Published in Manila Standard Today
By Elizabeth Angsioco
It is budget season and in a few days, the Aquino administration’s proposed P1.816-trillion proposed budget for 2012 will be approved. Of this amount, the Department of Education has the biggest share of P237 billion. Next is the Department of Public Works and Highways with P125.9 billion.
In terms of budget increases, the Department of Social Welfare and Development enjoys the biggest increase (56 percent), from 2011’s P34.3 billion to 2012’s P53.6 billion. The bulk of the DSWD budget will go to the conditional cash transfer program that has an allocation of P39.4 billion.
Now, where is the Department of Health in the scheme of things? DoH has a proposed 2012 budget of P42.7 billion; it also enjoyed a substantial increase from 2011’s P31.8 billion.
However, if we look closely, the entire health budget is only P3 billion more than the CCT program of the DSWD. I sense something wrong here.
Philippine National Health Accounts (2007) data on “Distribution of Health Expenditure by Source of Funds” indicate that private out-of-pocket funds accounted for 54.3 percent of total moneys used to access health services. Local government shared 13.3 percent, national government—13 percent, other private sources—10.5 percent, and Social Health Insurance (PhilHealth)—8.5 percent. Concretely, this means that people, rich or poor, pay for their health needs.
If we look at family expenditure on health (Family Income and Expenditure Survey 2006), we will see that families spend 45 percent on drugs and medicines, 28 percent on medical charges, 21 percent on hospital room charges, and 6 percent on other medical goods.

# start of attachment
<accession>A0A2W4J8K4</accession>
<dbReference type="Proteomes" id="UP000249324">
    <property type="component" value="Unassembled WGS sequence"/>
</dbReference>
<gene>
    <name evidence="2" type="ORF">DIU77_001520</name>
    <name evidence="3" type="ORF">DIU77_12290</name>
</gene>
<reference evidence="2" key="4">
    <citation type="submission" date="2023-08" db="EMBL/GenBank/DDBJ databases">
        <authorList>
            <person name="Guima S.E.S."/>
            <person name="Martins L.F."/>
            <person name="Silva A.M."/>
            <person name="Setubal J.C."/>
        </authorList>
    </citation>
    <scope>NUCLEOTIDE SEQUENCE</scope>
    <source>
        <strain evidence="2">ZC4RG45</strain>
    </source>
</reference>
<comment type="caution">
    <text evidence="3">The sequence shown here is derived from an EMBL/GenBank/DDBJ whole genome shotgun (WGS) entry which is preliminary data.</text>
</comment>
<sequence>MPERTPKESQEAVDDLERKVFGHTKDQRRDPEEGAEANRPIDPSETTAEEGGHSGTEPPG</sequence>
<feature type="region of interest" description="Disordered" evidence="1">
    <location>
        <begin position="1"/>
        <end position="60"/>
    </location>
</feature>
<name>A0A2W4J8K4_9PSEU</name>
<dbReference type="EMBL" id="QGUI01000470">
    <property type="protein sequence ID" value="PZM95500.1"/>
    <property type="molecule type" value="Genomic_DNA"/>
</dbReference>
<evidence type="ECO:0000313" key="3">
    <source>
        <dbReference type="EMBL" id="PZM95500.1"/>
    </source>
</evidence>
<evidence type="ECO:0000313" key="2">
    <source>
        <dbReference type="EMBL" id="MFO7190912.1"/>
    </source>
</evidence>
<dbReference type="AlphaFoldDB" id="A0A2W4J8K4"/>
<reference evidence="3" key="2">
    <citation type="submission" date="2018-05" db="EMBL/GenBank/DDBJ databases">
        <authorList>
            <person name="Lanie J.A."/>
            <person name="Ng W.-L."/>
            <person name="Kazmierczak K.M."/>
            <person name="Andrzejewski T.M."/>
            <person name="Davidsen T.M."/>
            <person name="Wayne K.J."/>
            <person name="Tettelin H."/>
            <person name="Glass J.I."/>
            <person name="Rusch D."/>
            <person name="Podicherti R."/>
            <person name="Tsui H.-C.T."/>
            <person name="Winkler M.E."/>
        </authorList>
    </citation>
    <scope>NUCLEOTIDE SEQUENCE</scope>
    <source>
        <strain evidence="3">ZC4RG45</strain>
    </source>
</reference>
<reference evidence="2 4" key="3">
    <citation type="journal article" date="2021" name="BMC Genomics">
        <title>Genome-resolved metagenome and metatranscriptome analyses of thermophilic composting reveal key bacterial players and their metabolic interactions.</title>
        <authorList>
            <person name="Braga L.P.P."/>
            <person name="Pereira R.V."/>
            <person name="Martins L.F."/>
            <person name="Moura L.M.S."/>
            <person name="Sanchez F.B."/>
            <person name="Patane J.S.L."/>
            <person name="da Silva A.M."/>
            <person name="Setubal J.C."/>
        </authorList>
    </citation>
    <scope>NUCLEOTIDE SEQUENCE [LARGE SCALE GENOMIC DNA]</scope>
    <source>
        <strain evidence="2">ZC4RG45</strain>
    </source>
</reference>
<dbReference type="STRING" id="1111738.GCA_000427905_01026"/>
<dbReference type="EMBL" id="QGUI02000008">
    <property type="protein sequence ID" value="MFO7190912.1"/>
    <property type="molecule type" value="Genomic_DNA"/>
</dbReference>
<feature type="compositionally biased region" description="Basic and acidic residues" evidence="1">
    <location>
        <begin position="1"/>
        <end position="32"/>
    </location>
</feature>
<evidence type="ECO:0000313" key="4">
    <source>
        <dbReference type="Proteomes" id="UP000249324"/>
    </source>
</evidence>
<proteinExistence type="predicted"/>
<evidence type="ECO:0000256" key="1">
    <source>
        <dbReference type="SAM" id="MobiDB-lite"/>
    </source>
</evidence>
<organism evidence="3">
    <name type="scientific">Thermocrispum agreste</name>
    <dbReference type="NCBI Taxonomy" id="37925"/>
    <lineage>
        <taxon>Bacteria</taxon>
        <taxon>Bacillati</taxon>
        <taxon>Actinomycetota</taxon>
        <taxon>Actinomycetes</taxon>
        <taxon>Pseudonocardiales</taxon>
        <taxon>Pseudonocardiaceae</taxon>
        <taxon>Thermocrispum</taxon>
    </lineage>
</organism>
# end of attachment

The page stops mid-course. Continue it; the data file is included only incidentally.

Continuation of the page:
The question begging to be asked is: how do our poor citizens address their health needs? This especially with the DoH 2008 data saying that almost 80 percent of those in the lowest economic quintile, 70 percent of those in the second lowest, and 60 percent of those in the middle, are not covered by PhilHealth.
In such a situation, it is the poor who suffer. Moreover, it is the poor women, tasked by society to take care of their families, who suffer the most. Do we wonder why poor women tend to neglect their own health? Does it surprise us that their reproductive health is at times the least of their concerns?
The DoH is supposed to take care of our people’s health. But with very limited budgets, how will it succeed?
The National Statistics Office projects a Philippine population of 97,594,040 for 2012. This is the number of Filipinos the DoH should provide health services for. Thus, in actual terms, the department’s budget is P437.46 per Filipino per year or a measly P1.20 per Filipino per day! Yet, government is spending an almost equal amount for its dole program.
In relation with budgets for family planning which is loudly protested by anti-RH bill groups, the DoH budget is severely wanting. All credible surveys through the years have clearly established that the big majority of Filipinos want a government-funded family planning program to be implemented.
In the DoH 2012 budget, an allocation of P2.5 billion for Family Health and Responsible Parenting is included. However, of this amount, per the Special Provisions of the department’s budget, P1.75 billion has already been reserved for the procurement of vaccines for senior citizens.